A state of emergency or emergency is a situation in which a government makes policies that it would ordinarily be unable to do, in order to protect and ensure the safety of its citizens. Such a state can be declared during civil unrest, armed conflict, epidemic, pandemic and natural disaster.

Section 305 (3) of the 1999 constitution of Nigeria provides thus:

(3) The president shall have power to issue a proclamation of a state of emergency only when:

(a) the Federation is at war;

(b) the Federation is in imminent danger of invasion or involvement in a state of war;

(c) there is actual breakdown of public order and public safety in the Federation or any part thereof to such extent as to require extraordinary measures to restore peace and security;

(d) there is a clear and present danger of an actual breakdown of public order and public safety in the Federation or any part thereof requiring extraordinary measures to avert such danger;

(e) there is an occurrence or imminent danger, or the occurrence of any disaster or natural calamity, affecting the community or a section of the community in the Federation;

(f) there is any other public danger which clearly constitutes a threat to the existence of the Federation; or

(g) the President receives a request to do so in accordance with the provisions of section (4) of this section.


(4) The Governor of a state may, with the sanction of a resolution supported by two thirds majority of the House of Assembly, request the President to issue a Proclamation of a state of emergency in the state in the state when there is in existence within the state any of the situations specified in subsection (3) (c), (d) and (e) of this section and such situation does not extend beyond the boundaries of the state.


From the foregoing, it is clear that the president of Nigeria has emergency powers to declare a state of emergency over the country in times of war or disasters.

In order to prevent abuse of power, powers of emergency are subject to some constitutional checks.The legislature must approve of any declaration made by the president. Then the senate and House of representatives must deeply consider the situation and decide if they need to ratify. The judiciary plays no obvious role except when determining if the measures taken (which affect certain rights) are reasonably justified for the purpose of dealing with the situation.”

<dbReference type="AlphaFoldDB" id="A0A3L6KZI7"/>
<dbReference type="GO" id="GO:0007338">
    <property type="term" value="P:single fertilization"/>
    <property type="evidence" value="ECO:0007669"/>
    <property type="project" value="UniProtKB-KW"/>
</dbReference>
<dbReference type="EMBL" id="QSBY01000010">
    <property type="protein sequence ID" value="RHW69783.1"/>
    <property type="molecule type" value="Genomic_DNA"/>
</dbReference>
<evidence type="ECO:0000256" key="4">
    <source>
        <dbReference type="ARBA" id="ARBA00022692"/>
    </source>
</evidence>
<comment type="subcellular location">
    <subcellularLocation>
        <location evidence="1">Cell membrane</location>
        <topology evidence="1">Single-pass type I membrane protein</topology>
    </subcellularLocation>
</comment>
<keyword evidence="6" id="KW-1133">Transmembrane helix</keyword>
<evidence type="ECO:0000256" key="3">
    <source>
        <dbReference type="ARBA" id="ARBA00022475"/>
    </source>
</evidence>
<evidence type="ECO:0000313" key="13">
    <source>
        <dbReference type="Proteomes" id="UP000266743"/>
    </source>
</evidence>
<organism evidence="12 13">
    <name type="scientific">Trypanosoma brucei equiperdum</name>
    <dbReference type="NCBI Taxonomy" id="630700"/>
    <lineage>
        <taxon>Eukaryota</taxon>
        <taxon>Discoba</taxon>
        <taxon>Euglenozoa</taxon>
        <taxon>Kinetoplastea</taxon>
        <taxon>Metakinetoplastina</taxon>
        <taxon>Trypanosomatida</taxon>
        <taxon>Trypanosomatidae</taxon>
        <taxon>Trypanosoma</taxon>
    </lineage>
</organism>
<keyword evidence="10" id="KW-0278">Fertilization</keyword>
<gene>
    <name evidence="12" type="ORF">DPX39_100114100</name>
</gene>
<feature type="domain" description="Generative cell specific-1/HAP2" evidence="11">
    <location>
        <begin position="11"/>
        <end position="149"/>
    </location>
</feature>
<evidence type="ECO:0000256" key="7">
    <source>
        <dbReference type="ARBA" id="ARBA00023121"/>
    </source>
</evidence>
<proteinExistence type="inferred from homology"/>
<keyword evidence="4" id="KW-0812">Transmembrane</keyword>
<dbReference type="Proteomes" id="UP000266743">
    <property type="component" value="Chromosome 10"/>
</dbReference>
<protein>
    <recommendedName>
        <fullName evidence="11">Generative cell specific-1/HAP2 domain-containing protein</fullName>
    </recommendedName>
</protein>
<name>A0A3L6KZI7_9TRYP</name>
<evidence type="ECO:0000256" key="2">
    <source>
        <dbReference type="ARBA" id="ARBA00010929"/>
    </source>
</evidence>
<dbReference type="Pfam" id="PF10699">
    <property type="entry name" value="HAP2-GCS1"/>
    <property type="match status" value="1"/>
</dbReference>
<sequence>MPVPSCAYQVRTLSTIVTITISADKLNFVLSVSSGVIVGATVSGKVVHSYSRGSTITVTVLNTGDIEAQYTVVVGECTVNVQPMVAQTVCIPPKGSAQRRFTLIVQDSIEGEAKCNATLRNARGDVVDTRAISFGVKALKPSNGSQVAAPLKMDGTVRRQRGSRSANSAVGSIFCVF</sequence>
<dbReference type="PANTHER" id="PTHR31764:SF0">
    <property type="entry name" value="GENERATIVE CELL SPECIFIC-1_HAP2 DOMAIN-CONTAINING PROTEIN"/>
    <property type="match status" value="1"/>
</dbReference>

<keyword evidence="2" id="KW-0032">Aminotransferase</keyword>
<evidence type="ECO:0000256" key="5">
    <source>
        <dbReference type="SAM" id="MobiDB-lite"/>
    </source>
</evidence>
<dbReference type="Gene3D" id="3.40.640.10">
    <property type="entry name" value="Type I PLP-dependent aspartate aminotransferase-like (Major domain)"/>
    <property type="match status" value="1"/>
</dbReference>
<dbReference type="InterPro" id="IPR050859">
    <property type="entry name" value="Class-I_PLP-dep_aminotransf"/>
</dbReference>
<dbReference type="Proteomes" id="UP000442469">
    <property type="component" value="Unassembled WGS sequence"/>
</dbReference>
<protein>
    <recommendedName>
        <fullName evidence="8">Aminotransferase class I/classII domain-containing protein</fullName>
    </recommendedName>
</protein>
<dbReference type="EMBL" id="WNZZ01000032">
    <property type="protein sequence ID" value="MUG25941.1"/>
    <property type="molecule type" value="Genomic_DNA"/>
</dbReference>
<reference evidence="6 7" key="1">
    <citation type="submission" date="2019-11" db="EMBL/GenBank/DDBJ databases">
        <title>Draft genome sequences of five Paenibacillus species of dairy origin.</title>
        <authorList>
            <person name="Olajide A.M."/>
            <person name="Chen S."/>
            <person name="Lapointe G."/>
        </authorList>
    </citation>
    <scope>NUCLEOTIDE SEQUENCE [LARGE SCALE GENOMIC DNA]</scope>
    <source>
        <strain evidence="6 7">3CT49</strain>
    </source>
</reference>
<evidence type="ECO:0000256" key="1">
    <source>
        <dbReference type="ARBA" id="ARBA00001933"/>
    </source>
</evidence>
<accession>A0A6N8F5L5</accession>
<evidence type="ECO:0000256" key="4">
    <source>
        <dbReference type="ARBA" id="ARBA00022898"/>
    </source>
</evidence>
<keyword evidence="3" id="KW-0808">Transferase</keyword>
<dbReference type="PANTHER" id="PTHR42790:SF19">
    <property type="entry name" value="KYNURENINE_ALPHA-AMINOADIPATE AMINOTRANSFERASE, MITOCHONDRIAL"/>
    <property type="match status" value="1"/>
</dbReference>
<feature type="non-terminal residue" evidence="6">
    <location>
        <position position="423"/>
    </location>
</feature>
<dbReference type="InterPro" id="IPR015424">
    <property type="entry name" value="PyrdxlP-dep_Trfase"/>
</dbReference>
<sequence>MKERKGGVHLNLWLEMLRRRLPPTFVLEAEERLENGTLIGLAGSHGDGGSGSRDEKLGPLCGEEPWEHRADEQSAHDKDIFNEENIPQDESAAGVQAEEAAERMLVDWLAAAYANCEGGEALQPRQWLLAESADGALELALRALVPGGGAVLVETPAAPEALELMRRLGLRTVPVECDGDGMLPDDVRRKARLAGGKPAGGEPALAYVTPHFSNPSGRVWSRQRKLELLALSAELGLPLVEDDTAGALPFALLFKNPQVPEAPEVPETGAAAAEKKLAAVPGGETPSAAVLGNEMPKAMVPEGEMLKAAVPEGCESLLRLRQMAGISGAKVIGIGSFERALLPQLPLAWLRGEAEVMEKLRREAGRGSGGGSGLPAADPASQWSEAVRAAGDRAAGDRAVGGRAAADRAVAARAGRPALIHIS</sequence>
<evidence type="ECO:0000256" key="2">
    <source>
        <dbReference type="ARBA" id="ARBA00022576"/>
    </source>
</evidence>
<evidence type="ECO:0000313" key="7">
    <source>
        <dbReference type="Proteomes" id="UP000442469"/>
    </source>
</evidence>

The act of proclaiming a state of emergency in Nigeria began in 1962 during the regime of Prime Minister Tafawa Balewa when it was suspected that some members of the Action Group of western Nigeria intended to overthrow the erstwhile government.

President Olusegun Obasanjo declared another state of emergency in 2004 on Plateau State. This time around the then elected governor and state house assembly were suspended because they failed to act during the incessant clashes between the Muslim and Christian communities.

The most recent state of emergency declared was by President Goodluck Jonathan in three states after some deadly attacks by the terrorist group, Boko Haram which killed over 2,000 people.

There are some benefits to declaring a state of emergency where a disaster or war or pandemic has occurred. These include providing emergency shelters or carrying out evacuations, allocating materials/equipment to help create relief, distributing/managing food and resources, imposing law and admonishing citizens to help manage the crisis. However, it is not something to be desired because most times the health service provision for the country breaks down. At some other times, human rights such as right to freedom of movement, right to freedom of expression, etc. are denied.

In the light of everything stated above, it can be concluded that section 305 (3) of the constitution is not sufficient as the only legal provision for declaration of a state of emergency in Nigeria. While it provides information on when a state of emergency can be declared, it fails to give details on how to go about it. There should be a piece of legislation in existence that does justice to this and gives a full explanation of what the president should do with his emergency powers in such a state. This would help to prevent future occurrences where the president is expected to act on his own discretion like in the historical examples cited above.


AOC Solicitors